Bimeo Pro, Kinestica | Gigodesign


Project Background

The client for this project was the Slovene company Kinestica, a group of young researchers who met in a robotics laboratory and set out to create a company whose mission is to improvethe quality of life for patients with neuromotor disorders. 

They approached us with a design brief for a device that would help patients recover after suffering a stroke.

Goals and objectives

The goals of the project were aligned with the team’s mission:

  • Make rehabilitation quicker and more effective
  • Make the process and progress monitoring easier for clinical staff
  • Make the rehabilitation exercises more pleasant for patients



Apart from the ergonomic requirements, the team also had to keep in mind the usual business aspects: the production price of the product (i.e. the price of tools, materials, etc.), and effective branding that would support the product in its differentiation from competitors.

Step 1

Desktop research

Based on the brief we researched field requirements, conditions, and the biggest problems patients and doctors are faced with regarding the similar devices and systems that are available. Comparable solutions were quite complex both in terms of use, as well as in size and shape – which posed additional problems for users (both patients and doctors).

We observed doctors and patients the way they used existing equipment and had them test some of early prototypes.

Step 2

User Research

Next step: Ask and observe the users in their environment. We spent a few days in the biggest rehabilitation facility in Slovenia, observing doctors and patients and the way they used the existing equipment. We also had them test some of our early prototypes. The findings were invaluable and, among other things, showed us:

  • Using existing rehabilitation props puts a lot of pressure on patients’ wrists
  • After a stroke, one side of the body is more severely damaged, so patients use their healthy hand to help maneuver the other one
  • Many patient’s fingers are either clenched tightly or loose and numb, which makes it hard or impossible to grab onto something very defined and complex in shape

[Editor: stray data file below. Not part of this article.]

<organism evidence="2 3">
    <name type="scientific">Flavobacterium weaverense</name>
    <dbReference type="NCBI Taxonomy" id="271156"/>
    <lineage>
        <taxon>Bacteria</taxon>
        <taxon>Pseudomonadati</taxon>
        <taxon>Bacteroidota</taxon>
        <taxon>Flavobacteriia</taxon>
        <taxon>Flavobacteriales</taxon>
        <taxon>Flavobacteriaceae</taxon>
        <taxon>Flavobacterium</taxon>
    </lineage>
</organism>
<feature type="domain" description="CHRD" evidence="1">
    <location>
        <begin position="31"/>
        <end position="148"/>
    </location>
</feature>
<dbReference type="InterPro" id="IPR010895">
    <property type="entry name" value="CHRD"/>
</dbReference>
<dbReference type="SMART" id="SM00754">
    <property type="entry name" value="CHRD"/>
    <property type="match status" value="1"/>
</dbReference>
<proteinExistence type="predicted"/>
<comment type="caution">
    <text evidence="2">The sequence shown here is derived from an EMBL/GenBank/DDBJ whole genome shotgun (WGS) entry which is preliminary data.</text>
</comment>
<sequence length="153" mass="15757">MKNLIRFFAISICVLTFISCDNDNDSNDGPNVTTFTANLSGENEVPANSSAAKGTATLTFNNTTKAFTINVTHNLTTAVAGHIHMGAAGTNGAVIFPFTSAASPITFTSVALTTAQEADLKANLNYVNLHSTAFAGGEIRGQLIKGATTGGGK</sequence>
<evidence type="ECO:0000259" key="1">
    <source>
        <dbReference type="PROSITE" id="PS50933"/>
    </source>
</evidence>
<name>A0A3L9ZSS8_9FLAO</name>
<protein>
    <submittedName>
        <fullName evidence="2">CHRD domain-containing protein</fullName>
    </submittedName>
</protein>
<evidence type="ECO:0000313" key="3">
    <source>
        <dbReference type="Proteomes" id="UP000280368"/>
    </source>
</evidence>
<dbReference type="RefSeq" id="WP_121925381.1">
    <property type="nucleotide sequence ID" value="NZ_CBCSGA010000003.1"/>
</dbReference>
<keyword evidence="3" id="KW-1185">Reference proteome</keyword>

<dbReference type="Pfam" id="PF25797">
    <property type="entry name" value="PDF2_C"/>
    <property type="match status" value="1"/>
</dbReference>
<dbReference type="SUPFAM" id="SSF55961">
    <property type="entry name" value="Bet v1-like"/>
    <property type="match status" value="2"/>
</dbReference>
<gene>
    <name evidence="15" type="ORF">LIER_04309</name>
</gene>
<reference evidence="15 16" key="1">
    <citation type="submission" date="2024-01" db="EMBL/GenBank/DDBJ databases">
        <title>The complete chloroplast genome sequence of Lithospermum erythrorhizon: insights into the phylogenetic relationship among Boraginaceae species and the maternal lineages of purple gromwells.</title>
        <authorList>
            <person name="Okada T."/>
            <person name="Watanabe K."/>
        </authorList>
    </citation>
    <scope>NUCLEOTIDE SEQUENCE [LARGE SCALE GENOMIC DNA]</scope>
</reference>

• After a while therapy becomes monotonous and patients lose motivation for further practice and improvement
  • The facilities are short on staff so one doctor/staff personnel has to supervise, help, and coordinate a large group of patients

Within six months period of rapid prototyping. testing and improving starting concept the shape changed from a joystick to a sphere.

Step 3

Product Development & Rapid Prototyping

Armed with new insight we returned to our studio and started working on a solution: a prop that would be easy to set up, versatile in terms of different training modes, easy for patients to grab and hold on to, and easy on their wrists.

When designing a product designated to be held and handled by people, especially ones with disabilities and challenges, functionality, e.g. the ease of handling, must be at the center of the design process.

Making numerous styrofoam or 3D printed prototypes in all stages of the development process enabled quick testing and timely alterations in form and size. This process also led to one of the biggest breakthroughs in the project: a drastic change in the shape from a “joystick” to a sphere.



Our design research project resulted in 22 different short-term improvement areas and 21 identified innovation opportunities both for mid- and long-term R&D. We mapped out the opportunities according to estimated time & investment requirements. By uncovering improvement and innovation opportunities, we’ve helped the client define the direction for future innovation and differentiation based on real stakeholder benefits.